1. Plan the purpose, format, date and time for your multistream event.
Decide on the format of your presentation, such as: Q&A: Interact with a broad spectrum of viewers to answer their questions live and highlight your brand’s expertise. Product tutorial or review: Present a product without enhancements and marketing edits, showing the viewer how to use and navigate its features in real time. Guest interview: Host a thought leader in your industry. Live webinar: Give a live presentation or lecture on a valuable topic within your industry. Consider feedback or comments you have engaged with from your audience to help identify in-demand topics they want more information about. Depending on the subject and format of your stream, you can determine whether you will have a co-host or guest speaker join you. Prepare an outline that includes all the major topics, concepts, questions, and discussions you plan to cover in your stream. Select a time to stream when viewers are more likely to be online, such as after business hours. Avoid holidays and weekends, when viewers are likely to be busy with outside activities.
2. Prepare your livestreaming setup with the proper tech, internet power, and filming equipment to support a multistream.
Plan and select the appropriate production equipment for the stream, including cameras, lighting, microphones, and a strong internet connection with good upload speed and bandwidth. You will also need a hardware encoder to handle the processing power required to stream simultaneously across multiple platforms. An alternative to using expensive encoder hardware is to use a cloud-based multistream platform like Switchboard Live, which will allow you to stream from a mobile device or computer with streaming software enabled. Choose a professional background in an ideal location where you can avoid excessive noise and interruptions. For example, streaming from your house with a basket of laundry in the background would look unprofessional.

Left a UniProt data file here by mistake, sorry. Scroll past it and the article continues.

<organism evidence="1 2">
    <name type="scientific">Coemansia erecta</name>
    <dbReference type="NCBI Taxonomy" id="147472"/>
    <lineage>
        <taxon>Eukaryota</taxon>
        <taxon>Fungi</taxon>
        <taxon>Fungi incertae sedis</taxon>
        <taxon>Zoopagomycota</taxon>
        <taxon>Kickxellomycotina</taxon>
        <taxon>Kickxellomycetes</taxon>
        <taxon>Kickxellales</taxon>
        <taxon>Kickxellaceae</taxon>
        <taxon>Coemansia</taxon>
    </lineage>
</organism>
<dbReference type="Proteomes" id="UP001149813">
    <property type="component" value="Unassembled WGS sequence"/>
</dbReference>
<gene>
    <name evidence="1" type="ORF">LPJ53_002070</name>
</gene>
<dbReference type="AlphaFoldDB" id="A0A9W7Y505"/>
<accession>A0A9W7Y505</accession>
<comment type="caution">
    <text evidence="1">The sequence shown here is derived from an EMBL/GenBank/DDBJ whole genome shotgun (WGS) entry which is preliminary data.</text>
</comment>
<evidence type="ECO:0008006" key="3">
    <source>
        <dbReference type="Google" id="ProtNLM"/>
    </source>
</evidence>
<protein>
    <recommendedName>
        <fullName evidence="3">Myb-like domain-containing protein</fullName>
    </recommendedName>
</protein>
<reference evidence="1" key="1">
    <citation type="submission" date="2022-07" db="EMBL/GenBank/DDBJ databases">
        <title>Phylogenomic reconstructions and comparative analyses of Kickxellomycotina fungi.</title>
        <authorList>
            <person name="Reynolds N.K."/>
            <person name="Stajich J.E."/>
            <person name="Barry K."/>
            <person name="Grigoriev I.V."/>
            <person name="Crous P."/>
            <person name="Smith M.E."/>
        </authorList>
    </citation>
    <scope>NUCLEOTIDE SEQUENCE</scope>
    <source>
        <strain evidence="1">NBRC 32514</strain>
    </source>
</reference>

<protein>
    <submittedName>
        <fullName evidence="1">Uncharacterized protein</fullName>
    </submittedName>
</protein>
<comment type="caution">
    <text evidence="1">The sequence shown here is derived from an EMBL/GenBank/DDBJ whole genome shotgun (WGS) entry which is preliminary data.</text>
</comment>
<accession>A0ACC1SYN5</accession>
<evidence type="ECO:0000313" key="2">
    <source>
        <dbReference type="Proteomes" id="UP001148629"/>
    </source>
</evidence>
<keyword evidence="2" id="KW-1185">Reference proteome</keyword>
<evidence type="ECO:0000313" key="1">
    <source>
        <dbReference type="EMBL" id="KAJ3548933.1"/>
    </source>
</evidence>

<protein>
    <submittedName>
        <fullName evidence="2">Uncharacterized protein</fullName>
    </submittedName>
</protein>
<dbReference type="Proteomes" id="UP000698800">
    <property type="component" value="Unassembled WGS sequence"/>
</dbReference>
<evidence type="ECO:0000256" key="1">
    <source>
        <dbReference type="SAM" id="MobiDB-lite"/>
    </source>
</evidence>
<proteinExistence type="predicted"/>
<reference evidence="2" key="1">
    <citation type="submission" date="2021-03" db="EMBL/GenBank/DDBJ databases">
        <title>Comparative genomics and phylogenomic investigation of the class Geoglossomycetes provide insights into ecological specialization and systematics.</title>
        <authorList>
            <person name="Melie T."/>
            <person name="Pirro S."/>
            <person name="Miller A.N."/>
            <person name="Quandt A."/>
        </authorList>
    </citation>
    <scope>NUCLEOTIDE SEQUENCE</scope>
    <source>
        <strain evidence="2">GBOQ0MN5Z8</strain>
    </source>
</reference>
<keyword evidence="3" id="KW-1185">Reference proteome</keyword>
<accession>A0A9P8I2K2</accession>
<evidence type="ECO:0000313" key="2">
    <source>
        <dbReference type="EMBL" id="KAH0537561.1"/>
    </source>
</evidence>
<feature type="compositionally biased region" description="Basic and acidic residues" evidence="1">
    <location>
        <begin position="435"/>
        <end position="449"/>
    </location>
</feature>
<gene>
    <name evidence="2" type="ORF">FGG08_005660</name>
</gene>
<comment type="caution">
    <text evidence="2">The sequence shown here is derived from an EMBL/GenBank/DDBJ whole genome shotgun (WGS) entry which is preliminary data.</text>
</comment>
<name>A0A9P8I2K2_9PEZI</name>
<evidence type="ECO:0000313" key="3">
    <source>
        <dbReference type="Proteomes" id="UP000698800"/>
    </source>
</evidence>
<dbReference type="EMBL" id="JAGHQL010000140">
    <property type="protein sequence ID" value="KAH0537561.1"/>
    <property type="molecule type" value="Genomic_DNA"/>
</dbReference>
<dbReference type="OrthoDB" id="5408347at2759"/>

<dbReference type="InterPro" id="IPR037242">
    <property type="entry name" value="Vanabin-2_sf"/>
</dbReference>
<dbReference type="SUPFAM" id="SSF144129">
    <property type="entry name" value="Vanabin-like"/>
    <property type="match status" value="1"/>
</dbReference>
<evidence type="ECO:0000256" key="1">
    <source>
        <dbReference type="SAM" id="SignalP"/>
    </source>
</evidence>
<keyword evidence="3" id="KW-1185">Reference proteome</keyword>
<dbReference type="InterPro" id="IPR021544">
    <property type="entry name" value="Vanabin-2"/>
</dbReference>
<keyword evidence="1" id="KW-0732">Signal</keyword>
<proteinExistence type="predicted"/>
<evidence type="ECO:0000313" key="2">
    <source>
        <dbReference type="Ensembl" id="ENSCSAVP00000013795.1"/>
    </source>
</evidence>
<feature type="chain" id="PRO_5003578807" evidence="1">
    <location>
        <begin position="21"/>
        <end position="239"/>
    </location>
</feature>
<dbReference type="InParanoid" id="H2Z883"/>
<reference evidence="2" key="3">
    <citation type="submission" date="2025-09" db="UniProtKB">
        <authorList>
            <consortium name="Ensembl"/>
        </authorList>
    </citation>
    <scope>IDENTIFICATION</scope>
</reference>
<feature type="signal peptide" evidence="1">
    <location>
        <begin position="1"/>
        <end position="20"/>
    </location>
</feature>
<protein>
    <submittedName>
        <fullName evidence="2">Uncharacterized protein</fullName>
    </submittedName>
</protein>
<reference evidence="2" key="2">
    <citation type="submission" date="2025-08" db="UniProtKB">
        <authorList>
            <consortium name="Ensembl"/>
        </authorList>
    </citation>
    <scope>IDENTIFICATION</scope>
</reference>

3. Research statistics on your audience's viewing behavior to find out where they are most likely to view your stream. Use this information to determine which platforms you should include in your multistream to best reach your audience.
Sites such as Wordstream, Biteable, and Statista provide free information on viewer trends and popular platforms. Some popular platforms where consumers watch video and live events include Vimeo, YouTube, Twitter, Instagram, Facebook, LinkedIn, Reddit, TikTok, and Twitch.
4. Select a multistreaming platform that includes the features you need and supports streaming across the platforms you selected.
Examples of companies offering this service include: Vimeo Livestream: Generally used for videos that are more artistic and professional. Restream: Does not use a dedicated streaming platform, but is easy to use and offers tools for audience engagement. However, there is no bulk uploading, closed captions, or mobile screen support. Streamster: No Mac support, but offers a free plan that includes two channels of multi-streaming. Castr: Inexpensive with many features and is highly rated. Dacast: Requires a bit of a learning curve, but offers high-end features with competitive pricing plans. Brightcove: Offers detailed analytics and valuable marketing tools. However, it is pricey with no livestreaming packaged under $499 a month. JW Player: Best known for its HTML5 JW video player for VOD content, supports MPEG-DASH playback, CSS skinning, DRM, and other advanced features. Livestreaming is limited to custom-priced plans with a 6-hour duration. You can also search Google for cloud multistreaming to research and compare more livestream platforms.
5. Test your multistream ahead of time to avoid any technical difficulties or mistakes from happening during the real event in front of your live audiences.
Test your camera equipment and ensure you have the proper angles and lighting. Inspect your background set to make sure it looks clean and professional. Check to see how you look on camera and adjust your camera’s light balance and color settings if needed. Do a practice run with your multistream platform to ensure you can manage the features and interactive elements. Test the strength of your Internet connection.
6. Determine how to manage your live chat feeds, and consider recruiting moderators to help you monitor them.
Streaming across multiple platforms at the same time can make managing the live chat two or three times more difficult. Ask a few members of your team to join you to moderate the chat feeds and help send questions or comments your way that should be responded to on stream. You can also consider using a multistream chat app like Restream to manage all the live chat messages from across your multiple platforms in one feed.
7. On the day of your event, take the time to ensure you are prepared. Log on to your multistream account at least an hour before you are scheduled to go live.
Check that all your technical connections and equipment are stable, that your event content is ready in the order of your event outline, and that any guest speakers, co-hosts, and moderators are ready to go before starting your stream. Click the Go Live button only once you are ready.